At Euro 2008 in Austria and Switzerland, a Spain squad spearheaded by the likes of Carles Puyol, Sergio Ramos, Marcos Senno, Xavi, Iniesta, David Villa and Fernando Torres breezed through a group containing Russia, Sweden and Greece as they registered three wins from three games with a 4-1 win over Russia, a 2-1 win over a 2-1 win over Sweden and a 2-1 win over Greece.

In the knockout stages they did encounter some adversity in a quarter-final tie with the Italians, where it took a penalty shootout for them to book their place in the semi-finals following a 0-0 draw, but that's where most of the adversity ended as they brushed aside the Russians, who'd just beaten the Dutch 3-1, once more in the semi-final by a 3-0 scoreline.

Then, in their first-ever major tournament final, a solitary Fernando Torres goal was the difference between them and Germany, handing Spain their first-ever major trophy.

As the group stage began, Spain found themselves in a group with Italy, Croatia and the Republic of Ireland, and they predictably finished top of the group as they registered wins against Croatia (1-0) and the Republic of Ireland (4-0) alongside a 1-1 draw with Italy.

In the knockout stage, Spain claimed a 2-0 win over France in the quarter-final before a penalty shootout win over Portugal in the semi-finals, following a 0-0 draw, before delivering one of the most dominant wins in the final of a major international tournament ever seen as they hammered Italy 4-0.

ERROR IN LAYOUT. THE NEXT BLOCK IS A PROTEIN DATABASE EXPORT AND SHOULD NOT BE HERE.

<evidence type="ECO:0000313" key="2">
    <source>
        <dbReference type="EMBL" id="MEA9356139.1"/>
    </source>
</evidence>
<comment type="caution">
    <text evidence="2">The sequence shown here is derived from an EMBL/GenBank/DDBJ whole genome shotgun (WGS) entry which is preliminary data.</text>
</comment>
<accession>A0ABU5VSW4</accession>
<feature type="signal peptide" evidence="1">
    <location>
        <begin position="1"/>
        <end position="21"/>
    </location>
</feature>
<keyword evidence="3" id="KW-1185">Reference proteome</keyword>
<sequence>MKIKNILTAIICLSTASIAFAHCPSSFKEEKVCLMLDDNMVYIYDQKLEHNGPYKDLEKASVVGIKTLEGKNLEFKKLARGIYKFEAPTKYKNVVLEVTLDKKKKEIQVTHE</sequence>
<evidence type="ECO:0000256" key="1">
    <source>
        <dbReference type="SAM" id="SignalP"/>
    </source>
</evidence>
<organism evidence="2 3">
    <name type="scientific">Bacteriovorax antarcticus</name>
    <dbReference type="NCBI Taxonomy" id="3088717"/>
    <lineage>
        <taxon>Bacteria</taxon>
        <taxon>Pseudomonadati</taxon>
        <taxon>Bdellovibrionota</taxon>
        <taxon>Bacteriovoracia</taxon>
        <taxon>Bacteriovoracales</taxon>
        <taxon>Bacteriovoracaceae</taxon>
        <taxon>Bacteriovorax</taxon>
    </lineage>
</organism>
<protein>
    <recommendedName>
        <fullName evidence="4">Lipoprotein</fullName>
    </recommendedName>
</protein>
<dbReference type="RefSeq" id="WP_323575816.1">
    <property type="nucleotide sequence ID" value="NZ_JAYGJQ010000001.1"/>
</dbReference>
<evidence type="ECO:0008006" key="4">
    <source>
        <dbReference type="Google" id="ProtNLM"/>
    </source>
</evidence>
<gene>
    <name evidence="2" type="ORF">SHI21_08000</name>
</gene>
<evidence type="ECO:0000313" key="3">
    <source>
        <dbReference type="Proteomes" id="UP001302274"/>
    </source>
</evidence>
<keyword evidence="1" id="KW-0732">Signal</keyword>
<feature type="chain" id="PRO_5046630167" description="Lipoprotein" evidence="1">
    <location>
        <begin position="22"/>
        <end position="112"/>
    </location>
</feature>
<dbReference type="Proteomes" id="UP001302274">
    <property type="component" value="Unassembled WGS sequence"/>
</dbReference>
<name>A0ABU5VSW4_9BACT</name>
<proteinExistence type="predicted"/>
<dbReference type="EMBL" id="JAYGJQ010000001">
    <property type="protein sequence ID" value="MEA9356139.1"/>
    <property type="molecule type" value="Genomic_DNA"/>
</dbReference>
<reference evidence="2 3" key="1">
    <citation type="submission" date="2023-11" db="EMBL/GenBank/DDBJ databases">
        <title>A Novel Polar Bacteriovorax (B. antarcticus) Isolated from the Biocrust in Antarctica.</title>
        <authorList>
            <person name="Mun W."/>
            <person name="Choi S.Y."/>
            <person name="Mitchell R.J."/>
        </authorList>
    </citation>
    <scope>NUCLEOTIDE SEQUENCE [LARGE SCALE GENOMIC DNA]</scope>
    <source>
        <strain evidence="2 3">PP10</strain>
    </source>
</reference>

Throughout this period the core of Spain's team changed very little, with Xavi winning player of the tournament at Euro 2008 before Iniesta won the award in 2012. Sergio Ramos was a figurehead in both tournaments, as were Iker Casillas, David Silva, Cesc Fàbregas, Xabi Alonso and Fernando Torres. The strength in depth of this team, particularly in the midfield, was terrifying, and their ability to strangle teams in possession was unique. They were the perfect tournament team because they kept the ball so, so well that they were almost impossible to score against, with the team conceding just 6 goals across 19 games in Euro 2008, the 2010 World Cup and Euro 2012, none of which were conceded in the knockout stages of any of the three tournaments.